Multithreading in Node.js

Multithreading in Node.js

In Node.js, the term multithreading doesn’t apply because Node.js is designed to be run in a single-threaded event loop. However, Node.js is built on top of the JavaScript language, which is single-threaded by default.

However, Node.js provides some ways to perform concurrent programming tasks. One way to do this is by using the child_process module, which allows you to spawn new processes that can run concurrently with the main Node.js process.

Another way to perform concurrent tasks in Node.js is by using the async/await syntax, which allows you to write asynchronous code that looks like it is synchronous. This can make it easier to write code that performs multiple tasks concurrently without having to explicitly spawn new processes or use callbacks.

For example, the following code uses async/await to perform two tasks concurrently.

async function runTasks() {
  const task1 = doTask1();
  const task2 = doTask2();

  await Promise.all([task1, task2]);
}

In this example, doTask1 and doTask2 are asynchronous functions that return Promises. The await operator is used to wait for both Promises to resolve before continuing.

This allows the two tasks to be performed concurrently rather than sequentially. It’s worth noting that the async/await syntax is built on top of the JavaScript Promise type, which allows you to write asynchronous code in a way that is more like traditional synchronous code.

The child_process module in Node.js provides an easy way to spawn new processes. It allows you to run external programs, such as Bash scripts or other executables, from within a Node.js program.

Implement Multithreading in Node.js

Here’s an example of using the child_process module to run a Bash script.

In this example, the exec function is used to execute a Bash script called bash_script.sh. The function takes a callback that is called when the process finishes.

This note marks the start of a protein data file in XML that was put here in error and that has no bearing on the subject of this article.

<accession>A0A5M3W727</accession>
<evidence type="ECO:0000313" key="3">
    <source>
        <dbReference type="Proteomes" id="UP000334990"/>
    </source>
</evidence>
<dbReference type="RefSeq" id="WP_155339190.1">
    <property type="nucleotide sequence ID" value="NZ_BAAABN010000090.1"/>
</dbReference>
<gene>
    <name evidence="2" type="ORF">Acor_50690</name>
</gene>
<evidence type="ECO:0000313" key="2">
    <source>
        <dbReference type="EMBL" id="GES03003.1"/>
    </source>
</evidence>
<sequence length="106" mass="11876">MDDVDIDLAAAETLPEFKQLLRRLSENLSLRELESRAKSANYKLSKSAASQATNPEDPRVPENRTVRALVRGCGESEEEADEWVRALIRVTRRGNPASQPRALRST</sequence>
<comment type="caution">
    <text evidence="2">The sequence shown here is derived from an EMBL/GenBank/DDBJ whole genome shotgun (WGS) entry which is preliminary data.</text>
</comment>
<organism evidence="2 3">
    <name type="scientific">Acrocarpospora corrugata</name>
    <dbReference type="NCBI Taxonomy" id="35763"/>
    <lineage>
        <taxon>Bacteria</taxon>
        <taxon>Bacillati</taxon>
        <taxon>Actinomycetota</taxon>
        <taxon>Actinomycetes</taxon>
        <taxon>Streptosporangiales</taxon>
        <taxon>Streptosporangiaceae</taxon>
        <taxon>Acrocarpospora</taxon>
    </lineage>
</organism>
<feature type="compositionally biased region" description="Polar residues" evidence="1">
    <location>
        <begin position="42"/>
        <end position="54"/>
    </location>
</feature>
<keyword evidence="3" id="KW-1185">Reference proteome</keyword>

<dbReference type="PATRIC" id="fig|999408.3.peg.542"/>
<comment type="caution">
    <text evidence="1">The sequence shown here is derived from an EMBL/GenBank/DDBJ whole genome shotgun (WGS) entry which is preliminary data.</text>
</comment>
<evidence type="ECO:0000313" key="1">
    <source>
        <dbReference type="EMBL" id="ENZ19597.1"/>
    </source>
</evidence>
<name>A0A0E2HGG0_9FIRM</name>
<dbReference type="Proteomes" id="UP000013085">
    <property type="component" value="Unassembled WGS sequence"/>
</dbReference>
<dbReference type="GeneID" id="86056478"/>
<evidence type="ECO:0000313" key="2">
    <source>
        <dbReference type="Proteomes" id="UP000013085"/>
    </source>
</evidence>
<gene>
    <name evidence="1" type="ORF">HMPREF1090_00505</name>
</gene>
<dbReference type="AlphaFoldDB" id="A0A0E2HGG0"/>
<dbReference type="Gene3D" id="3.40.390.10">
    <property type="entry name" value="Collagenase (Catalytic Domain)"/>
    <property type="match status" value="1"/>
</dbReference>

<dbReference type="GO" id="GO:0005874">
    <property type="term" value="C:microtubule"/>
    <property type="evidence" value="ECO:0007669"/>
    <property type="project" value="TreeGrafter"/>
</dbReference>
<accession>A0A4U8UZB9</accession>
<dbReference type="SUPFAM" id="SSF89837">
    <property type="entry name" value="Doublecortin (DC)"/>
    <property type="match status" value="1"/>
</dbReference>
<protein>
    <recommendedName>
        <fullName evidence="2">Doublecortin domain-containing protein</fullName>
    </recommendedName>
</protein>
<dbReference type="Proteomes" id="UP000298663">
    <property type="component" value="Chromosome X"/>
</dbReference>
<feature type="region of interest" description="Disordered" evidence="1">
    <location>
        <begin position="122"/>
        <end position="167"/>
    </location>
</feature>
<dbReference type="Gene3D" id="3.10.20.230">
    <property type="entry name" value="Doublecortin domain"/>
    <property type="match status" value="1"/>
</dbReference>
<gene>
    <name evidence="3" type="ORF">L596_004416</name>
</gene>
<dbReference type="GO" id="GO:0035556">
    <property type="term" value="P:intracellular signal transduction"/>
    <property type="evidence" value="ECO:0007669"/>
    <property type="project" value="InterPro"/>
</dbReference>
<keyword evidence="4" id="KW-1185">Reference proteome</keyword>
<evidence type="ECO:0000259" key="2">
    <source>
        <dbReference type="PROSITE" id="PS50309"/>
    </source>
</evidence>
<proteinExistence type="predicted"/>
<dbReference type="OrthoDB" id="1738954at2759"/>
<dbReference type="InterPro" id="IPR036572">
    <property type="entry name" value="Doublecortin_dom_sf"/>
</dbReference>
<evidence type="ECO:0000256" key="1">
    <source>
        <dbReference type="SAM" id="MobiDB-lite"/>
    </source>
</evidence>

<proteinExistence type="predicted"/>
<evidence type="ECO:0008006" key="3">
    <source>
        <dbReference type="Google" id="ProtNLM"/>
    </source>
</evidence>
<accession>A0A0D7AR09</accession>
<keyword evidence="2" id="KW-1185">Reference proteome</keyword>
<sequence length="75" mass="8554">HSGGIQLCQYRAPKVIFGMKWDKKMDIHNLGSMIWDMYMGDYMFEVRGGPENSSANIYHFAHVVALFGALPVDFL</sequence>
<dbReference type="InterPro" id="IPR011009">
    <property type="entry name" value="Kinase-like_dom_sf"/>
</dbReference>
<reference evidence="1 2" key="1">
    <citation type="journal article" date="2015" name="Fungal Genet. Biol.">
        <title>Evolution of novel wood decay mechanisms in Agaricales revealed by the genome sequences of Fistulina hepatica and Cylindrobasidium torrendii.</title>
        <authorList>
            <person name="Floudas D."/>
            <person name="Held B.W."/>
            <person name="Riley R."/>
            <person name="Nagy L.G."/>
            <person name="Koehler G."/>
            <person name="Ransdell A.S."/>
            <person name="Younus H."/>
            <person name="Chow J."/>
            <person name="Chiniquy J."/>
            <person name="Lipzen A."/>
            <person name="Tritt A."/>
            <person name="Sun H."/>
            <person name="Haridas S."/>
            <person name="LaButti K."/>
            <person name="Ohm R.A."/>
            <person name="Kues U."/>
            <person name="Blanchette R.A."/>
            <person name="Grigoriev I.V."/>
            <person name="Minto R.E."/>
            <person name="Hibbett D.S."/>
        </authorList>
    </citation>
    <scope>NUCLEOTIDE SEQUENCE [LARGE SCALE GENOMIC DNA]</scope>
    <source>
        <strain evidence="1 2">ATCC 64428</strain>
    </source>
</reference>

The callback receives three arguments: error, stdout, and stderr. These arguments contain the error that occurred, the process’s standard output, and the process’s standard error, respectively.

The child_process module provides several other functions for spawning processes, such as spawn, fork, and execFile. Each of these functions has its own set of options and behavior, so you can choose the one that best fits your needs.

const { exec } = require("child_process");

exec("bash_script.sh", (error, stdout, stderr) => {
  if (error) {
    console.error(`exec error: ${error}`);
    return;
  }
  console.log(`Script run successfully`);
});

Output:

stdout:
stderr:
Script run successfully
Author: Waqar Aslam
Waqar Aslam avatar Waqar Aslam avatar

I am Waqar having 5+ years of software engineering experience. I have been in the industry as a javascript web and mobile developer for 3 years working with multiple frameworks such as nodejs, react js, react native, Ionic, and angular js. After which I Switched to flutter mobile development. I have 2 years of experience building android and ios apps with flutter. For the backend, I have experience with rest APIs, Aws, and firebase. I have also written articles related to problem-solving and best practices in C, C++, Javascript, C#, and power shell.

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